Fake Like Me by Barbara Bourland — book review

Untitled drawing (2).jpgBeyond its promising summary Fake Like Me is little more than a predictable and unsatisfying ode to the female artist.

This book is not doing any favours to modern and in particular abstract art. If anything it confirms the notion that today ‘anything’ can qualify as art, and that critiques of modern art use an array of pretty metaphors that have little meaning or depth.
ps: by “modern” art I mean conceptual, installation, and performance art (made by artist of dubious talent such as Tracey Emin).

This novel should not be pegged as a suspense since there is very little tension or mystery to be found in its story. The first chapter sets an intriguing stage which is soon discarded as our mc travels to a retreat that is poorly described.
A lot of the details surrounding this place are given in a muddled manner so that I could never quite picture it in my mind. The mc spends the first 30% of the novel in a self-pitying stupor, and she becomes increasingly obsessed with Carey Logan an artist who drowned in the retreat’s lake. Apparently the two not only look alike but they are both ‘women’ so our mc obviously believes that it is them vs. the patriarchy. We are led to believe that there are only a handful of female artists (a huge lie) and that their work is therefore some sort of statement about their sex. Sure, way to embellish things…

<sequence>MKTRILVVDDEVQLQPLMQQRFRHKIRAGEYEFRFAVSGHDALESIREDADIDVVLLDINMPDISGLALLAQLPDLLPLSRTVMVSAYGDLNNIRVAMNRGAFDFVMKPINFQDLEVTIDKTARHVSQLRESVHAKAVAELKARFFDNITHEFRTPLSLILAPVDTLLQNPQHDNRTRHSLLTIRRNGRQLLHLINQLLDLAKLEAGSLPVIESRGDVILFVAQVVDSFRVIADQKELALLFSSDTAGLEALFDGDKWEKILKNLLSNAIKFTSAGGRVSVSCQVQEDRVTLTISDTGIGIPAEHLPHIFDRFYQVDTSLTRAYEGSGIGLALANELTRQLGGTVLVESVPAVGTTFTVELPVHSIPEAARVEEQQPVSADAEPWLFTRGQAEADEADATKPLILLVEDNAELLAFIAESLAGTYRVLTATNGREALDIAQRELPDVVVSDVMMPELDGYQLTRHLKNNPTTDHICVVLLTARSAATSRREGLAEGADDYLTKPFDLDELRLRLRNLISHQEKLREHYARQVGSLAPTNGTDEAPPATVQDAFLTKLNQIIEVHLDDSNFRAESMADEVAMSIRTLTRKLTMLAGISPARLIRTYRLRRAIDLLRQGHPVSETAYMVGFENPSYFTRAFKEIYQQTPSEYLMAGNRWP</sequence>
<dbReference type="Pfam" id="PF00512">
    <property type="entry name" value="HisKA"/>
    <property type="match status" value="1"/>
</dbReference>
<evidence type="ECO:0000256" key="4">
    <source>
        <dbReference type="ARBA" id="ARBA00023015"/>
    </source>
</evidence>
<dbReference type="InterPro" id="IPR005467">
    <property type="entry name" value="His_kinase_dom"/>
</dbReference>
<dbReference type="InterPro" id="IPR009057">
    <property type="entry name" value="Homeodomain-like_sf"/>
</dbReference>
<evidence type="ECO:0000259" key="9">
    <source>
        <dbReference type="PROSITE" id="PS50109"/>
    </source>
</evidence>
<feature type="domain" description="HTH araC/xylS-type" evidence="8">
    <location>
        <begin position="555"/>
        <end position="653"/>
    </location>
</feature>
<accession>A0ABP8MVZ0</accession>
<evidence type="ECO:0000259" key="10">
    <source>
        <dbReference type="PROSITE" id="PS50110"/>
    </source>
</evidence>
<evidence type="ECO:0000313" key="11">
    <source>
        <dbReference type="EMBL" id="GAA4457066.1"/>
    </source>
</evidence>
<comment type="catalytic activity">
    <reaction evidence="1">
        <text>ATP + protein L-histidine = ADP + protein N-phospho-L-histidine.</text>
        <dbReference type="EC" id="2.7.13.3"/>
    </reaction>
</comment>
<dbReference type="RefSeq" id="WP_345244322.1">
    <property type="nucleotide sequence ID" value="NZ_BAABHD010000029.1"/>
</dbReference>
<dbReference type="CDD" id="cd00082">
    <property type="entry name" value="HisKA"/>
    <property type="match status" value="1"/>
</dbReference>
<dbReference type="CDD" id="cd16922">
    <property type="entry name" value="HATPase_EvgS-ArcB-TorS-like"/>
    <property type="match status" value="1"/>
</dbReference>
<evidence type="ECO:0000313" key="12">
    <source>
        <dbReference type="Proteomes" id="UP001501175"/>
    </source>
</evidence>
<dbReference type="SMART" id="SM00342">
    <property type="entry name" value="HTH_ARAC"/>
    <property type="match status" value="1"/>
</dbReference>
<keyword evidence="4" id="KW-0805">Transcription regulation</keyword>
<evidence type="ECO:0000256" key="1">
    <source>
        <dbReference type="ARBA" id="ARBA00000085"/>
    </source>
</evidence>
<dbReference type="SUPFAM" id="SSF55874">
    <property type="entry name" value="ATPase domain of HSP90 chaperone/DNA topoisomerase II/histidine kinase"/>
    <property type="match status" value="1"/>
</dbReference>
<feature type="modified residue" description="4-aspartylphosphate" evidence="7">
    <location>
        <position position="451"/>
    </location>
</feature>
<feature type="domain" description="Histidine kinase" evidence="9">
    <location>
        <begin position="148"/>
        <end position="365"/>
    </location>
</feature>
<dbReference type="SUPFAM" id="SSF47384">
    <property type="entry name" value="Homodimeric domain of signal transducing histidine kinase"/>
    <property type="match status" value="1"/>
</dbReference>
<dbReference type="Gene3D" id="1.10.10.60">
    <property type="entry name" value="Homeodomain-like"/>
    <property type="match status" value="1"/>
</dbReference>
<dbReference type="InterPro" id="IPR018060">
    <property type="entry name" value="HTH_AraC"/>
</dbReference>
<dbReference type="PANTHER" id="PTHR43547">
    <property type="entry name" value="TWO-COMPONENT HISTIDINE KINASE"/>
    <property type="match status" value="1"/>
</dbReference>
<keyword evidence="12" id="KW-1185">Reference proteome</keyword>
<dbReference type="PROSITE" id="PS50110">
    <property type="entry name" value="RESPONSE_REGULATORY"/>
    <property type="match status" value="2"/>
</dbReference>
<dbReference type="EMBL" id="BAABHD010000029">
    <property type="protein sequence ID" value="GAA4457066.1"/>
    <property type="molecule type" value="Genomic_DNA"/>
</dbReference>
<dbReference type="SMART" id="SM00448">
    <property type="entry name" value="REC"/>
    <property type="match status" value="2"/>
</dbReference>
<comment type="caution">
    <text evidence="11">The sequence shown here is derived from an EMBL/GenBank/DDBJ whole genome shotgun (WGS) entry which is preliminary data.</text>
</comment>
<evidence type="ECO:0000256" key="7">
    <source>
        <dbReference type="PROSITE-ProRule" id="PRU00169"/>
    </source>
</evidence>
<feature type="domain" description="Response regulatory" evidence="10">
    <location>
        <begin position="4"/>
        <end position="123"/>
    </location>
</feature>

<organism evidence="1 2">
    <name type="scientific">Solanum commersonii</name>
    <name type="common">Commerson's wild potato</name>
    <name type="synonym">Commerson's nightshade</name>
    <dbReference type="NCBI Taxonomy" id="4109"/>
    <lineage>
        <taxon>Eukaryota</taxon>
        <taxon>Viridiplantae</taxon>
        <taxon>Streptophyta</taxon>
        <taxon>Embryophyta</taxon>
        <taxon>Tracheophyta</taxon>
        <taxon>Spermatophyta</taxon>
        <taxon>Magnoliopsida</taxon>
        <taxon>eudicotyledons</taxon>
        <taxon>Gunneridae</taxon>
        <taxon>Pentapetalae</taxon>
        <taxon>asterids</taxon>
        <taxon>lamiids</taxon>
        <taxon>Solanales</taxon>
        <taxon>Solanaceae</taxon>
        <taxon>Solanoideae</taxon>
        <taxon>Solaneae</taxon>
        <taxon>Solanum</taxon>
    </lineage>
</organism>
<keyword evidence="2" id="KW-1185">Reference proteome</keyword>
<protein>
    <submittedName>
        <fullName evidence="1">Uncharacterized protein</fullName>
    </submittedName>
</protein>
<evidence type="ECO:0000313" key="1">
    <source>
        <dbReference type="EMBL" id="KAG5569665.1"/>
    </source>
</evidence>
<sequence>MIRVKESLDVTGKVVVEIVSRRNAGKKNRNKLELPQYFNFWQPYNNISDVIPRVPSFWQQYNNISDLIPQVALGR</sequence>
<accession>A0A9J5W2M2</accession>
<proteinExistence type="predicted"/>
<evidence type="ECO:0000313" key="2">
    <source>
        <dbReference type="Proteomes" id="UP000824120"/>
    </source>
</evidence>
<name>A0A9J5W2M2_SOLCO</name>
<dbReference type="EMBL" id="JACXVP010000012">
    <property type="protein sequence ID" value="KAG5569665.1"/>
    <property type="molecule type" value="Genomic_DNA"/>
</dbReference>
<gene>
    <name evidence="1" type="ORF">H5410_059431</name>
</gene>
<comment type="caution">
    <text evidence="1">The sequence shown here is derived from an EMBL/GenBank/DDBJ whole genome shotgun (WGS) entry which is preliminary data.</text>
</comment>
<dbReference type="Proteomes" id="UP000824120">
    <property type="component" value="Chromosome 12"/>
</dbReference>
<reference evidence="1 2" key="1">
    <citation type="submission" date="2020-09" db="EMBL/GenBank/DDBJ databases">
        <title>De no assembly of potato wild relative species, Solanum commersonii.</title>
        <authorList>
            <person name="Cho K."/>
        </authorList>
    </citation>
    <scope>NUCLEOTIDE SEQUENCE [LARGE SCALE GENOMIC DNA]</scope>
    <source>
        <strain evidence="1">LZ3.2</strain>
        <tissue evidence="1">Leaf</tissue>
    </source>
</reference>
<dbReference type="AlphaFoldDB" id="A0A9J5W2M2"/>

While this book succeeds in describing the technical aspects of constructing huge canvases, it fails to actually illustrate what these pieces on the whole look like. Yes, I know the colours that our nameless protagonist has used, but what about the shapes and forms of her painting? All those pages on the products she uses, where she buys these products, and how cumbersome these materials and tools can be…all for what? To have only a vague idea of what our mc’s ‘masterpieces’ look like?

Usually I prefer slow burn reads but here the narrative really made it hard for me to remain engaged in the story. This is partly due to the narrator, whose namelessness is merely a cheap trick to convey her ‘ambiguous’ or formless identity. She was the typical solipsistic self-pitying main character who believes that she is different from other women (she is not as attractive or stylish or confident, you know the drill). Her reflections on her art and art itself were laughable and seemed to belong to a thirteen year old rather than a person in their 30s. For that matter, all of the characters sounded and acted in a way that seemed ‘young’. They act like teenagers who have had little life experiences…and the other artists and characters are never properly introduced, some have two or three lines here and there, which made them very superficial. The book is surprisingly tame and predictable yet the narrator seems to take herself and her artwork pretty—if not all too—seriously.

Overall I thought that this was a clichéd story starring an irritating mc who attributes to her work all sorts of vapid or glib metaphors.
If you are looking for a novel that beautiful portrays the struggles of an ambitious young artist I recommend Self-Portrait with Boy.

My rating: ★★✰✰✰ 2 stars

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